Developing, Hydrodynamically Developed Laminar Flow. 9.9. Heat Transfer in Turbulent Flow Inside a Circular Tube—Analogy between heat and momentum transfer in turbulent flow through tube—Correlation for turbulent flow. 9.10. Heat Transfer to Liquid Metal

Flow in Tube. 9.11. Summary—Review Questions—Problems—References and Suggested Reading.

9.1.

FLOW INSIDE DUCTS

The flow of fluid through the tubes and ducts for transporting cooling and heating fluids, etc., is of engineering importance. Most heat exchangers involve the heating or cooling of fluids flowing in the tubes. The fluid in such applications is forced to flow by a fan or pump through a tube that is sufficiently long to accomplish desired heating or cooling. Pressure drop and heat flux are associated with forced flow through the tubes and friction factor and heat transfer coefficient are used to determine the pumping power and length of tube.

 

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Natural Convection

10.1. Physical Mechanism. 10.2. Definitions—Buoyance force—Volumetric expansion coefficient—Grashof number. 10.3. Natural

Convection Over a Vertical Plate. 10.4. Empirical Correlations for External Free Convection Flow—Vertical plate—Horizontal surfaces

—Inclined plates—Free convection on a long cylinders—Free convection on a spheres. 10.5. Simplified Equations for Air. 10.6. Natural

Convection in Enclosed Spaces. 10.7. Summary—Review Questions—Problems—References and Suggested Reading.

10.1.

PHYSICAL MECHANISM

In natural convection, the fluid motion is due to buoyancy forces within the fluid. The buoyancy forces are developed due to density variation in the fluid caused by temperature difference between the fluid and adjacent surface. The larger the temperature difference in adjacent fluid, the larger the buoyancy force and stronger natural convection currents and higher the heat transfer rate. Whenever a heated object for an example a hot egg, is exposed to atmospheric air, the air adjacent to the hot egg gets heated and becomes lighter (less dense) and thus rises up as shown in Fig. 10.1. This motion leads to the formation of the boundary layer on the surface of the egg and the heat is transferred from the warmer boundary layer to outer atmospheric air by natural convection. The velocity of air is zero at the boundary surface and it is significant outside the boundary layer.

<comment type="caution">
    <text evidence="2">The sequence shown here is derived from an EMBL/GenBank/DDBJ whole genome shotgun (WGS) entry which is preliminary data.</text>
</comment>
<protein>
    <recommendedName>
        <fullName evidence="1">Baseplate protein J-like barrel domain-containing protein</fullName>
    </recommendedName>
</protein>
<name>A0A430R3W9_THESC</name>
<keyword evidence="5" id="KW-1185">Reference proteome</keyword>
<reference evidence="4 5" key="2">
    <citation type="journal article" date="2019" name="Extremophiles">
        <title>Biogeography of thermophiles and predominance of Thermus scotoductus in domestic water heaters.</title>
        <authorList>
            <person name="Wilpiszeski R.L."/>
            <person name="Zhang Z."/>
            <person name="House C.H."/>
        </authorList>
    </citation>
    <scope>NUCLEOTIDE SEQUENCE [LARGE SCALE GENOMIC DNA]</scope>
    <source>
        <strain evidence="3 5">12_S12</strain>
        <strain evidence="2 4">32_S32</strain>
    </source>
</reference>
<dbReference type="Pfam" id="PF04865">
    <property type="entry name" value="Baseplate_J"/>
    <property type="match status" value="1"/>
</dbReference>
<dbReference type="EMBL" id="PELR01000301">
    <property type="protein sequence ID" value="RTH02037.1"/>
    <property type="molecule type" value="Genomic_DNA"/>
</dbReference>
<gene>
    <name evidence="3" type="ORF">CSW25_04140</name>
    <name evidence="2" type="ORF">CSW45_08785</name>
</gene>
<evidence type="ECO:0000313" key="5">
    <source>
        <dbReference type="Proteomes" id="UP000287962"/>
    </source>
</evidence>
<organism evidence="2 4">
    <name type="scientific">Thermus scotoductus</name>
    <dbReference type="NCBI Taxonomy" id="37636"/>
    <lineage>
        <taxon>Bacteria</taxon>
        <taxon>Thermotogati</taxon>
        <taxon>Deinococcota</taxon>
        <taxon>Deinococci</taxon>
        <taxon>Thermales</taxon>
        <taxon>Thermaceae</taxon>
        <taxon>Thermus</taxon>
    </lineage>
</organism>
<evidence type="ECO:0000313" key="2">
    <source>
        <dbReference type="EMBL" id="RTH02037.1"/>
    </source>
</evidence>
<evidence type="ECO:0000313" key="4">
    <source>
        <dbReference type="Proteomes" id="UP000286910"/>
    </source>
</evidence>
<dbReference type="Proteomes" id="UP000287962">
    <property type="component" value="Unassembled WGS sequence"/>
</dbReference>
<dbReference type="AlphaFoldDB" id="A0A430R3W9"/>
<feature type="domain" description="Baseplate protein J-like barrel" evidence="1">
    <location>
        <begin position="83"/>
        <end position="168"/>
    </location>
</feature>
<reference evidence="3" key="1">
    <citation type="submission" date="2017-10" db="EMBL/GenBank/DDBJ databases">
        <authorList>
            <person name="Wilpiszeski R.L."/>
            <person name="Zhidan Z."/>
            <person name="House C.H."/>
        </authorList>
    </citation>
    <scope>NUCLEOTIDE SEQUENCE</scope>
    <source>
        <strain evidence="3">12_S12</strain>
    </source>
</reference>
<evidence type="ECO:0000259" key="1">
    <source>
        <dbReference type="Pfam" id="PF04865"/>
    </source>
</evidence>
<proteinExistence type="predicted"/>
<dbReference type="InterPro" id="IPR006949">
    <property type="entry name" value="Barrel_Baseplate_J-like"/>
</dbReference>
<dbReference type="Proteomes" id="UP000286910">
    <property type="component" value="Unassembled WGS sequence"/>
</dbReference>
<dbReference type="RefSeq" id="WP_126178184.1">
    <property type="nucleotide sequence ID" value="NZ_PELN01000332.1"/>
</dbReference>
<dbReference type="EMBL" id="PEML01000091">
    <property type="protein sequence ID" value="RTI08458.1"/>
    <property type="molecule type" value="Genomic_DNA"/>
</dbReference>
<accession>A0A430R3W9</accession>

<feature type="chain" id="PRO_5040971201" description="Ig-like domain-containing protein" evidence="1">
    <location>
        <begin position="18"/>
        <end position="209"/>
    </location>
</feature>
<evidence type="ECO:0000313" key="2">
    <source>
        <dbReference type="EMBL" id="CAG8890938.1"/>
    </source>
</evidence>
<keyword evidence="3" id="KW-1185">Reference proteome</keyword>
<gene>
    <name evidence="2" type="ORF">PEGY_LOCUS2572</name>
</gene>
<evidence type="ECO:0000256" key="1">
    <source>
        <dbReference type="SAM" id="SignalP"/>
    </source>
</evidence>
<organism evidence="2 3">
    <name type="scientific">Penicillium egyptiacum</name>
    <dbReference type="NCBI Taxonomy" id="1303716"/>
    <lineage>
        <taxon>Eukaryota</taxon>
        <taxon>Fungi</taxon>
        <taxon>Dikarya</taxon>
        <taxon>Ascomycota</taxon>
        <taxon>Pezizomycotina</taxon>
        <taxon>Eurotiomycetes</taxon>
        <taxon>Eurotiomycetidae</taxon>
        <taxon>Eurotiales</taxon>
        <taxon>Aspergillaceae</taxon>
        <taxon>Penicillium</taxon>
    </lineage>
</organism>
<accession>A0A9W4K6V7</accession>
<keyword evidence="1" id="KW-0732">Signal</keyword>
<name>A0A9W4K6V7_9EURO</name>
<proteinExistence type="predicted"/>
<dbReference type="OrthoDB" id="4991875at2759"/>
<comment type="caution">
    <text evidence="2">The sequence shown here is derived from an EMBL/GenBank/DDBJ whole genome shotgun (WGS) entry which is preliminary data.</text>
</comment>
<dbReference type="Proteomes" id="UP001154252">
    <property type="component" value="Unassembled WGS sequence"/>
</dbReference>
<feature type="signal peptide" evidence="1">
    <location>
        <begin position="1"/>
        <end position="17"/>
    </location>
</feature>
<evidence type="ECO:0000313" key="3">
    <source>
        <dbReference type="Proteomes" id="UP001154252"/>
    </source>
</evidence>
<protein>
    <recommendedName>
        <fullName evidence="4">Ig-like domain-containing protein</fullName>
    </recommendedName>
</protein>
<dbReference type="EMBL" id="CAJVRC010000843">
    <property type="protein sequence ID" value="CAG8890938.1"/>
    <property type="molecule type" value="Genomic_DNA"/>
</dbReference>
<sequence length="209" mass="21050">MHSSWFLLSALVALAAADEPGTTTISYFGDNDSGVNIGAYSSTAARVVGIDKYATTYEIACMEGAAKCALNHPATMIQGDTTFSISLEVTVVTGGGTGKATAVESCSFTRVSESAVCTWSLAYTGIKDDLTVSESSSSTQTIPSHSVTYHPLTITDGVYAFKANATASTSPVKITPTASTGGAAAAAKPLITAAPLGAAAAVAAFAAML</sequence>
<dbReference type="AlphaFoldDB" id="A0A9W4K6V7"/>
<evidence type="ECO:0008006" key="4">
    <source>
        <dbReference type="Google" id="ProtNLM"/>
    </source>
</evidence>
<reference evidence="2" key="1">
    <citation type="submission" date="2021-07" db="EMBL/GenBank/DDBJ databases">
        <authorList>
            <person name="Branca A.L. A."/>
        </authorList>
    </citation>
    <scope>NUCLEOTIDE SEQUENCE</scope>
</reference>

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11

Condensation and Boiling

11.1. Condensation—Filmwise condensation—Dropwise condensation. 11.2. Laminar Film Condensation on a Vertical Plate.

11.3. Condensation on a Single Horizontal Tube—Condensation on horizontal tube banks—Calculation of reynolds number. 11.4. Turbulent

Filmwise Condensation. 11.5. Condensate Number. 11.6. Dropwise Condensation. 11.7. Film Condensation Inside Horizontal Tubes.

11.8. Boiling—Boiling modes. 11.9. Pool Boiling Regimes—Critical heat flux—Leidenfrost point. 11.10. Mechanism of Nucleate Boiling—

Critical diameter of a bubble. 11.11. Pool Boiling Correlations—Correlation for nucleate boiling—Correlation for critical heat flux—Pool film boiling—Minimum heat flux. 11.12. Forced Convection Boiling. 11.13. Summary—Review Questions—Problems—References and

Suggested Reading.

The condensers and boilers are widely used heat transfer equipments in the industries. The condensation and boiling involve convection processes associated with change of phase of fluid. Because there is a phase change during the process, the fluid transfers the latent heat only at its saturation temperature.

 

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Thermal Radiation:

Properties and Processes

12

12.1. Theories of Radiation—Maxwell’s theory—Max Planck’s theory. 12.2. Spectrum of Electromagnetic Radiation. 12.3. Black body

Radiation. 12.4. Spectral and Total Emissive Power. 12.5. Surface Absorption, Reflection and Transmission. 12.6. Black body

Radiation Laws—Black body spectral emissive power—Wien’s displacement law—Stefan Boltzmann law—Radiation function and band emission. 12.7. Emissivity—Hemispherical and total emissivity—Spectral emissivity—Directional emissivity—Kirchhoff’s law—Gray and diffuse surfaces : Gray Lambert body approximation. 12.8. Radiation From a Surface—Solid angle—Spectral intensity of radiation (Ibλ)—

Radiation intensity (Ib). 12.9. Radiosity. 12.10. Solar Radiation—Solar radiation on the earth—Atmospheric emission—Green house effect—

Selective surfaces. 12.11. Summary—Review Questions—Problems—References and Suggested Reading.

Thermal radiation or radiation heat transfer is a distinct separate mechanism from conduction and convection for transfer of heat energy. It refers to the heat energy emitted by the bodies because of their temperatures. All bodies at a temperature above absolute zero temperature emit energy by a process of electromagnetic radiation. The intensity of such radiation depends upon the temperature and nature of the surface. The energy transfer by radiation does not require any medium between hot and cold surfaces. The energy transfer by radiation is the fastest (at the speed of light) and it does not suffer any attenuation even in the vacuum. In fact, the heat transfer through an evacuated space can occur only by radiation. When a person sits infront of a fire, he gets most of the heat energy by radiation as shown in Fig. 12.1. Further, it is also interesting that the radiation heat transfer can also occur between two bodies separated by a medium that is colder than the both bodies. For an example, the energy emitted by sun reaches the earth surface after travelling through space and extremely cold air layers at high altitudes.